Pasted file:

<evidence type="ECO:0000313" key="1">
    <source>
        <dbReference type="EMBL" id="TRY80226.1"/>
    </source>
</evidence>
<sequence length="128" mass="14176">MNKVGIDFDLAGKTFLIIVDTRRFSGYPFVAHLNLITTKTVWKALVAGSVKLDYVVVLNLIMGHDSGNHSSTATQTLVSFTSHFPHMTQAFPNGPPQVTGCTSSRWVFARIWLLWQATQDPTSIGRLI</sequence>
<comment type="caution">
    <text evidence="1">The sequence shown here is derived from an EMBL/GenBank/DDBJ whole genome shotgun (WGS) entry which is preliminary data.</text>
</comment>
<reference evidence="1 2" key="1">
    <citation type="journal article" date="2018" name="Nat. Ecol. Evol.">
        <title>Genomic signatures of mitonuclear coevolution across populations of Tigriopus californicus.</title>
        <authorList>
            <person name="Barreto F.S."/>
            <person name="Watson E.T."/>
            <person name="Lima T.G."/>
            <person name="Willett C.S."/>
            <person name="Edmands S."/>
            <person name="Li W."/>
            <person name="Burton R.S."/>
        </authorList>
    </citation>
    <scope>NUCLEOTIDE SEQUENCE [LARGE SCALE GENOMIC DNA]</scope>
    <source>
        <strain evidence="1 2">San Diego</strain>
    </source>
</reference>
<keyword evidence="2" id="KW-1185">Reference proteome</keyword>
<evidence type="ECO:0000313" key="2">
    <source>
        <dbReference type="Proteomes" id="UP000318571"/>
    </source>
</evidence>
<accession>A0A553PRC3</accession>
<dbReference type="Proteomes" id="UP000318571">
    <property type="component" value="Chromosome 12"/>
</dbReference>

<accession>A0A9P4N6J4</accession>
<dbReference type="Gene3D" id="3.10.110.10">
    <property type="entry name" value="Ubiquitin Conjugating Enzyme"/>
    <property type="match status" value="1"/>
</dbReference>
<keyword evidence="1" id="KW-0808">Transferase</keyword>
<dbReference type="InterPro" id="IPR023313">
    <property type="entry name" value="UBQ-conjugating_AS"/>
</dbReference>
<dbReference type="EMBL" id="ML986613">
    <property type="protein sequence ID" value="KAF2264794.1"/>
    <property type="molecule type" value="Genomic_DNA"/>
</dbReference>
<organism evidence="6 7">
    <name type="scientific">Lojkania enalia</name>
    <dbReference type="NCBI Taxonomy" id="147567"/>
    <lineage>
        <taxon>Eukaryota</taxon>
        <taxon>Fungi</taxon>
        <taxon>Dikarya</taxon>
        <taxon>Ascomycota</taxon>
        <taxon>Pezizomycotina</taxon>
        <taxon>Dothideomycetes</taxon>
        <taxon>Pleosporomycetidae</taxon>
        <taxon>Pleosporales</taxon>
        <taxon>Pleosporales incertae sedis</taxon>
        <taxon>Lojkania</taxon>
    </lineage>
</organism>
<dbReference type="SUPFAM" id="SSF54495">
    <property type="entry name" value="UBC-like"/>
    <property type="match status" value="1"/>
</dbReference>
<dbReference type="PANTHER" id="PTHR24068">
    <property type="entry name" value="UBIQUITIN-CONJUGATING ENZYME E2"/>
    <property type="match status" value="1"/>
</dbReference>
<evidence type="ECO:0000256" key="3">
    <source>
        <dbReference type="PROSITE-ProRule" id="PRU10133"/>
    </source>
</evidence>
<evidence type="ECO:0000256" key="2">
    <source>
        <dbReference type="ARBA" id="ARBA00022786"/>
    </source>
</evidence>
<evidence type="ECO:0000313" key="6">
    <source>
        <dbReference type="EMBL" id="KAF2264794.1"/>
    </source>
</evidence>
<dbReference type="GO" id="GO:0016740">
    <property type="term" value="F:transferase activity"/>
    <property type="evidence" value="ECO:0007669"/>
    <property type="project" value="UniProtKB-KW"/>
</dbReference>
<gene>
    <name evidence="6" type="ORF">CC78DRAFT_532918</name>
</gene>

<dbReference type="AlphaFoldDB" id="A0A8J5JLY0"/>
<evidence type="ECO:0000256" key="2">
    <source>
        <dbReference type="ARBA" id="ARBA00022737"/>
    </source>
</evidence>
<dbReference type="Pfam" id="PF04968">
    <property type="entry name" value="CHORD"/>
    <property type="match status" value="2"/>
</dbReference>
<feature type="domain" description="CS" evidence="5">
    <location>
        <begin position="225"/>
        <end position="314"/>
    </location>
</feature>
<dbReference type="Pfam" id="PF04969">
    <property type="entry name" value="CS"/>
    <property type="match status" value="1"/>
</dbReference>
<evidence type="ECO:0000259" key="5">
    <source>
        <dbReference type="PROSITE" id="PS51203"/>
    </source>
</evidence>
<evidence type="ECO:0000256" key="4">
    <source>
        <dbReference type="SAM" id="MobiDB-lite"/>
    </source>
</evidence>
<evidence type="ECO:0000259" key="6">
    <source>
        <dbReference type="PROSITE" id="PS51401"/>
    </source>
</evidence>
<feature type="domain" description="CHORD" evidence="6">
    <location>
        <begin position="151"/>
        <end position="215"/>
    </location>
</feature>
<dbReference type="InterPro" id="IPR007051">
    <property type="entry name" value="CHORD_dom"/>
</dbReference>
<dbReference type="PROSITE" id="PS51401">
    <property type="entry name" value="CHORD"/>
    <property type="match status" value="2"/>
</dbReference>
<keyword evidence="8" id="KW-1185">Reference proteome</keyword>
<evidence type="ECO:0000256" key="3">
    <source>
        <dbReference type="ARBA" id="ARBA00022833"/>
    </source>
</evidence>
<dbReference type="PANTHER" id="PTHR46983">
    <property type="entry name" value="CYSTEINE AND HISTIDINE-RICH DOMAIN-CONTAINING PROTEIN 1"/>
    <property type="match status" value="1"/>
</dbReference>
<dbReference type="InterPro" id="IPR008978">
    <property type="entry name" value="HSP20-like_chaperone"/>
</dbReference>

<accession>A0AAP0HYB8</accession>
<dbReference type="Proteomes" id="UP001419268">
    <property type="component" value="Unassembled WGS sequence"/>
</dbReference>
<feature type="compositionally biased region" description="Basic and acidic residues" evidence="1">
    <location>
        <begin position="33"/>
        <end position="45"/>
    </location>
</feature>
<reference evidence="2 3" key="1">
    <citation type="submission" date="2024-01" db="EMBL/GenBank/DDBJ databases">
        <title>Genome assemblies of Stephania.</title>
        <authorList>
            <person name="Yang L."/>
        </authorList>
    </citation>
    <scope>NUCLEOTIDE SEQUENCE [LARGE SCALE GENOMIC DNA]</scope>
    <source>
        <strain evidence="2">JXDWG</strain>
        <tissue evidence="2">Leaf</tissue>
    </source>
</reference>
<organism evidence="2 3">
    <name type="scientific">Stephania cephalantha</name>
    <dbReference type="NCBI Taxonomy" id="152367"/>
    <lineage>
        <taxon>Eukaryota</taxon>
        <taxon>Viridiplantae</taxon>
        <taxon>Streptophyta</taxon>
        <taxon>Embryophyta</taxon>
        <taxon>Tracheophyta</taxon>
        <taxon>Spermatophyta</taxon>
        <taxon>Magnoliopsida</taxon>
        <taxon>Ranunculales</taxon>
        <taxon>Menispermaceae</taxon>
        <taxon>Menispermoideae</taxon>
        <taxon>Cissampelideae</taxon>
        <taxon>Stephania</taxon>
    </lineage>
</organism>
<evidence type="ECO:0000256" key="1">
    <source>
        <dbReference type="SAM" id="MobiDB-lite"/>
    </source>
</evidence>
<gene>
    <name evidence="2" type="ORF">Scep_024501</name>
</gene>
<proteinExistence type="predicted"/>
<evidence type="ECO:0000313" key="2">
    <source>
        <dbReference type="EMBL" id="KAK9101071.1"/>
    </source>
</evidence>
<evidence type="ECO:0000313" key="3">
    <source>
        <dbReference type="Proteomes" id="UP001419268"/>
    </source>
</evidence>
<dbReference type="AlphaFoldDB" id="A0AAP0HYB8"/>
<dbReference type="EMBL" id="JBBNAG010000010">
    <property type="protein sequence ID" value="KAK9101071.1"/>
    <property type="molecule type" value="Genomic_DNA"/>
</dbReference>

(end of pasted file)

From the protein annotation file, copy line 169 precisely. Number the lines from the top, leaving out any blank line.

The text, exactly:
<reference evidence="2 3" key="1">